Carob: The miracle of the Cretan land
Although it is not hidden, it is a nutritional treasure
Carob comes from the carob tree, a native tree with a long life that thrives mainly in the Mediterranean. In Greece, locust’s trees are found mainly in Crete; on mountain slopes, on roads, and even in ravines. It is quite similar to the bean plant, especially when it is unripe and therefore still green, while as it matures it acquires brown shades.
The scientific name for the locust tree, Ceratonia siliqua L. comes from the Greek word “horn”, due to the keratomorphic shape of the fruit and from the Latin word “siliqua”, which refers to the hardness and shape of the pods. Although the origin of the locust bean, to this day, is not entirely accurate, we know that it first appeared either in the Mediterranean basin, or in the Arabian Peninsula, or in the Horn of Africa.
Of particular interest is the fact that carob has been the staple food of many peoples in times of famine. For example, many children were saved thanks to it during the Spanish War. Although the most common use of locust plant, to this day, remains as animal feed, we cannot overlook the fact that it has now been established as a nutritionally rich food. It is at the center of new dietary trends, as it satisfies the basic “requirements” of modern human. In other words, it is a low-calorie, caffeine-free, gluten-free food and highly nutritious.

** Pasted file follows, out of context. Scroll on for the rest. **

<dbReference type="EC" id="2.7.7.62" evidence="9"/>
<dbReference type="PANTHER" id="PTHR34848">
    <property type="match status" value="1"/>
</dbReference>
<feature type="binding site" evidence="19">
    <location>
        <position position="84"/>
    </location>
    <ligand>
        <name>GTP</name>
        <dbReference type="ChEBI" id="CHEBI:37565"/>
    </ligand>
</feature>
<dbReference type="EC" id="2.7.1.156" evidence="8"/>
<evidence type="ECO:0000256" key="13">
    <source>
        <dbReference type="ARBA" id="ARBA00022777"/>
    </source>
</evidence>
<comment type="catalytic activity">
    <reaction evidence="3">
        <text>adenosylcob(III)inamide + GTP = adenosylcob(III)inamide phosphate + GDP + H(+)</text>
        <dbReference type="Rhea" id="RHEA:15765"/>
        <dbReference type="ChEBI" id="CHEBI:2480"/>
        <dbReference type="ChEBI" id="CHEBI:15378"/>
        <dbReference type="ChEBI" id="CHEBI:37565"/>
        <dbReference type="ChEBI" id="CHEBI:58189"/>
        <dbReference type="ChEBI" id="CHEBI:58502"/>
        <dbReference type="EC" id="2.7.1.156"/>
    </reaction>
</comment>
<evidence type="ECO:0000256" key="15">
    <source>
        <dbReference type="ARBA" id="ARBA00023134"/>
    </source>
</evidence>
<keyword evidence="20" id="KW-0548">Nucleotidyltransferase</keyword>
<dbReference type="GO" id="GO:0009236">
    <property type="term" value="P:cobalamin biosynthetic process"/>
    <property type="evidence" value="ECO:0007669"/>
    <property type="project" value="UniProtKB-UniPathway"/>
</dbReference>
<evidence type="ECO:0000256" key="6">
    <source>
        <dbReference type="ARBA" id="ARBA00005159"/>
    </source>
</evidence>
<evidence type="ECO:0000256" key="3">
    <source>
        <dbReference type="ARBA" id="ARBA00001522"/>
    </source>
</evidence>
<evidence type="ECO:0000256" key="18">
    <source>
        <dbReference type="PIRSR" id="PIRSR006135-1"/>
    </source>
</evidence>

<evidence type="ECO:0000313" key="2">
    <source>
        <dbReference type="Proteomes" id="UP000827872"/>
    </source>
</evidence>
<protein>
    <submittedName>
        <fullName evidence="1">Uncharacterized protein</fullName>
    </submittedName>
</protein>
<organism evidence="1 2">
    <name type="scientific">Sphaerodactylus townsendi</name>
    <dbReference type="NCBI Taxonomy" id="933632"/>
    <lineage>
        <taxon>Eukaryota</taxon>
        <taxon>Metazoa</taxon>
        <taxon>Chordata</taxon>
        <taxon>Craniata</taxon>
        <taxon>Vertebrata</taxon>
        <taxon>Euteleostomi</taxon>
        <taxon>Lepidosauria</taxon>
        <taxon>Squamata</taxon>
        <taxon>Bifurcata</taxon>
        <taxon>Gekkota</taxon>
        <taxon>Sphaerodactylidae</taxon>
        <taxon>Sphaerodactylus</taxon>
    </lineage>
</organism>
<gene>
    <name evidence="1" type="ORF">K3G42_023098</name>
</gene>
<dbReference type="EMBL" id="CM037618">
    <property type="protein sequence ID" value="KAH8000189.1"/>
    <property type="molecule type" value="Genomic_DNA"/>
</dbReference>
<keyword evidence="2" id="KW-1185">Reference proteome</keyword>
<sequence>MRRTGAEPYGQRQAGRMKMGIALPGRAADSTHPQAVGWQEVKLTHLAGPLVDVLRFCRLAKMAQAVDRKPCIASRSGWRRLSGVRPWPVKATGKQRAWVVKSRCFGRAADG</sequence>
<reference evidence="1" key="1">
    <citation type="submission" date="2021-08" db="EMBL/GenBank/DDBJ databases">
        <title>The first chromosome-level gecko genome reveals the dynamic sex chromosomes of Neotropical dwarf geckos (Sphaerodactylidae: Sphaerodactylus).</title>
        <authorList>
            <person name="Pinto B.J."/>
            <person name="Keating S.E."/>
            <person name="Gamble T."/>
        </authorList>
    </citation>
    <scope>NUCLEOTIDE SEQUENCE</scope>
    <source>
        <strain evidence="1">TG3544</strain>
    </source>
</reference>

The benefits of carob
More specifically, the benefits of locust bean include that it is quite rich in both carbohydrates and proteins. In fact, it is worth noting that 100gr. contain 5-8gr. protein making it an extremely restorative and filling food.
Also, it contains almost no fat while it is full of fiber. It is a digestible food without gluten allowing its consumption by people suffering from celiac disease. Carob is characterized by an abundance of vitamin A, B vitamins and trace elements such as potassium, phosphorus, magnesium, iron, zinc, manganese and copper.
Strikingly enough, it provides high calcium rates, as it provides twice as much calcium as milk, which is essential for bone growth in childhood and adolescence, but also later in pregnancy and menopause. Carob also contains polyphenols, antioxidants that help prevent cancer and hyperlipidemia.
It can be consumed both as carob flour in various recipes and as carob honey, which is particularly beneficial in combating cough. In case you did not know, carob flour is a great replacement for cocoa powder, allowing you to make sweets, breads and other low-calorie, low-fat, low-glycemic products by replacing cocoa and chocolate.
Carob use ideas
- Add carob powder to smoothies and fresh juices.
- Sprinkle carob powder on ice cream and yogurt.
- Add carob flour to the dough of breads, breadsticks, rusks and other kind of baked products.
- Replacing the chocolate drink with a carob drink.